Have you ever thought about that natural element of curiosity we all share? Movie clips are designed to pique this very human desire to know more, to know the story, what happened and what does it mean? Many times when I see these clips before the main attraction, I hear whispers of “I want to see that one!” echoing my own thoughts. We aren’t taught to foster this inclination, at least in the traditional educational settings I experienced. Yet there is a real benefit in getting curious and having fun with following that state of wonder to see what we can learn.
In a recent article in Science of Mind magazine, Mark Waldman and Andrew Newburg, M.D., both neuroscientists talk about how this natural tendency toward curiosity keeps our brains healthy, flexible and producing feel-good chemicals like dopamine. Dopamine can feel like a rush of euphoria, and you can learn more about its other effects, here: http://dopamineproject.org/dopamine/
“Celebrate curiosity because it is one of the most powerful brain-enhancing activities you can engage in.”
– Waldman and Newburg
We can, without guilt, learn to seek out novel experiences and try different approaches to enhance brain health as a byproduct, and allow the joy we feel in the newly stimulating activity be our primary incentive. Most of the people I know have crammed their schedules so full of responsible tasks for their career and as caregiving adults they rarely indulge in play. Play can be extremely restorative to our emotions and bodies, as we shift focus and get more physically active. It simply is not natural to sit in front of a computer screen for hours without taking play breaks.
In fact, Waldman and Newburg highly recommend allowing ourselves to drift into and out of everyday consciousness when reading or watching training videos, for example. This improves our ability to learn new skills and absorb new information more effectively. They suggest writing down the information we enjoy most after such a session. By training our minds to go back and forth several times an hour from focused concentration and brief periods of relaxation, we can lower stress levels and boost productivity. By allowing ourselves to daydream, for even 30 seconds, we allow the brain to refresh, release dopamine and keep the neurochemicals of concentration from being depleted.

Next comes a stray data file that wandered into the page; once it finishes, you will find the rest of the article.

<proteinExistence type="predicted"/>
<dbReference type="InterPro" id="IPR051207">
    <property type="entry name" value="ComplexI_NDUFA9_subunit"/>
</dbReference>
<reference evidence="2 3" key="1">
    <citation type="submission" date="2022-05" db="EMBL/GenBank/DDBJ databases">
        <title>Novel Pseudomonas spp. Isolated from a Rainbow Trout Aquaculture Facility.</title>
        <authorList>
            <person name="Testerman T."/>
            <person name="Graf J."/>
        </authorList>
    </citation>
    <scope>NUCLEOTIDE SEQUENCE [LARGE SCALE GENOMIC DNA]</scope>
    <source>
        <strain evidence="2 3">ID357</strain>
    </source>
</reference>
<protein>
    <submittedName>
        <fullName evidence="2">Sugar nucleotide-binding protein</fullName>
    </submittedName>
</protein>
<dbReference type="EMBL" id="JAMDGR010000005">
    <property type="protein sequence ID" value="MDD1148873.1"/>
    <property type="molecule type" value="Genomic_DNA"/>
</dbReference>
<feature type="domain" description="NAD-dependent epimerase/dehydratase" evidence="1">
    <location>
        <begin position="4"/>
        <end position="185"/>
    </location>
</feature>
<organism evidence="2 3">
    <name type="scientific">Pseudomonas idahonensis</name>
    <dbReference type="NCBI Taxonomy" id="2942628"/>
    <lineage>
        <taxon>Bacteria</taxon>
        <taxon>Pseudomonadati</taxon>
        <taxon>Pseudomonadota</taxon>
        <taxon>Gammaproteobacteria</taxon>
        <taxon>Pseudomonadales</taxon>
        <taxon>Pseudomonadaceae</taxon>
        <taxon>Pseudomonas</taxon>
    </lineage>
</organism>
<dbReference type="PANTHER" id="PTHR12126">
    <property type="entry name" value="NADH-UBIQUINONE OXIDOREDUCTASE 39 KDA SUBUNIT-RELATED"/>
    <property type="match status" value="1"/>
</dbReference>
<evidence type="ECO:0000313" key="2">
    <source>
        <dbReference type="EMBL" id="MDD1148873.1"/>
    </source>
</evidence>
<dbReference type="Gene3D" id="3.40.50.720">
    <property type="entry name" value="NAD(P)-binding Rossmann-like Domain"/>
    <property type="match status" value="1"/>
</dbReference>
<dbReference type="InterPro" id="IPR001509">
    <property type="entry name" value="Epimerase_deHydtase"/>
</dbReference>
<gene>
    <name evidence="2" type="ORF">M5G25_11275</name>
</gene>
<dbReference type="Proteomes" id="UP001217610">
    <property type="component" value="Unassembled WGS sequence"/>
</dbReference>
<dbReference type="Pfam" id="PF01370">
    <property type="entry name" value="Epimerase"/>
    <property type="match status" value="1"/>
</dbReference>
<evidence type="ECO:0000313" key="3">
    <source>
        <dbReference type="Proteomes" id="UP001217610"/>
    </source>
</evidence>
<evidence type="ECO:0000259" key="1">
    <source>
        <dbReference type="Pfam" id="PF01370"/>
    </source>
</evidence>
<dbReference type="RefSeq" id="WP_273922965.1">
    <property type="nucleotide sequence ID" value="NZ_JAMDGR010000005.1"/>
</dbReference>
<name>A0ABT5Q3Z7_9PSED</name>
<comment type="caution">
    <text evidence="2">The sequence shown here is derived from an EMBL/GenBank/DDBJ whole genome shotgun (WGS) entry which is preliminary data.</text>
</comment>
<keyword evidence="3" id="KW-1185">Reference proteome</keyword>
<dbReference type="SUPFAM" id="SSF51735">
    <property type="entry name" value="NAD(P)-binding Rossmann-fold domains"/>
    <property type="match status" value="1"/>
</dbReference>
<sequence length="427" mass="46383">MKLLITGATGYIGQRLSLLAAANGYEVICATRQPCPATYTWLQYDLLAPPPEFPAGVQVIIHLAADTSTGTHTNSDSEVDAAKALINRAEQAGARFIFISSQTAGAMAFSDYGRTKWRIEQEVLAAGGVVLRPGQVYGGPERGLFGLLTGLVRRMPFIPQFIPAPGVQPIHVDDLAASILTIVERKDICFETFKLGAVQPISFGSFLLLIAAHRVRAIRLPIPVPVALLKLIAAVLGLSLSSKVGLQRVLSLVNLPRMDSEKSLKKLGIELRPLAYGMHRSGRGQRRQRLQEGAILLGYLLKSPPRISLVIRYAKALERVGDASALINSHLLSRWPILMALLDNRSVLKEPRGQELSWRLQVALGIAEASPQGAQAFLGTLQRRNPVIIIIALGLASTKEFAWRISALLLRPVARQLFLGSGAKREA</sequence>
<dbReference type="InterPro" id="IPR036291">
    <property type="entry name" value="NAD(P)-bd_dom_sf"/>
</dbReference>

I tried this, using my curiosity and imagination recently. I wondered what it would be like to board a “cosmic train” that would take me anywhere I wanted to go at the speed of thought. Imagine…we can go anywhere and see whatever we want to see in a thirty-second break.
I invite you to try this the next time you are working through a long document or project that becomes tedious. Where would you like to go and what would you see? Go ahead. It’s great for your brain, and may also lead you to more innovative solutions than you might otherwise allow.
Here are a few imagination prompts to help you get started—some “what if?” questions that are pointed in a positive direction:
- What if I could fly anywhere, where would I go?
- What if I had a superpower for the afternoon, which would I choose?
- What if I could trade places with anyone in the world, with whom would I trade?
- What if I knew I absolutely would succeed in any endeavor, what would I do differently?
We have been gifted by our creator with these amazing tools of imagination, curiosity and creativity to have unlimited experiences and adventures—and doing so is beneficial to our health. For those responsible for innovating, there is nothing better than using imagination often. Like any muscle, it gets stronger with use. There is no reason not to indulge in a little virtual reality today, created with our own powerful minds. What if we created something amazing?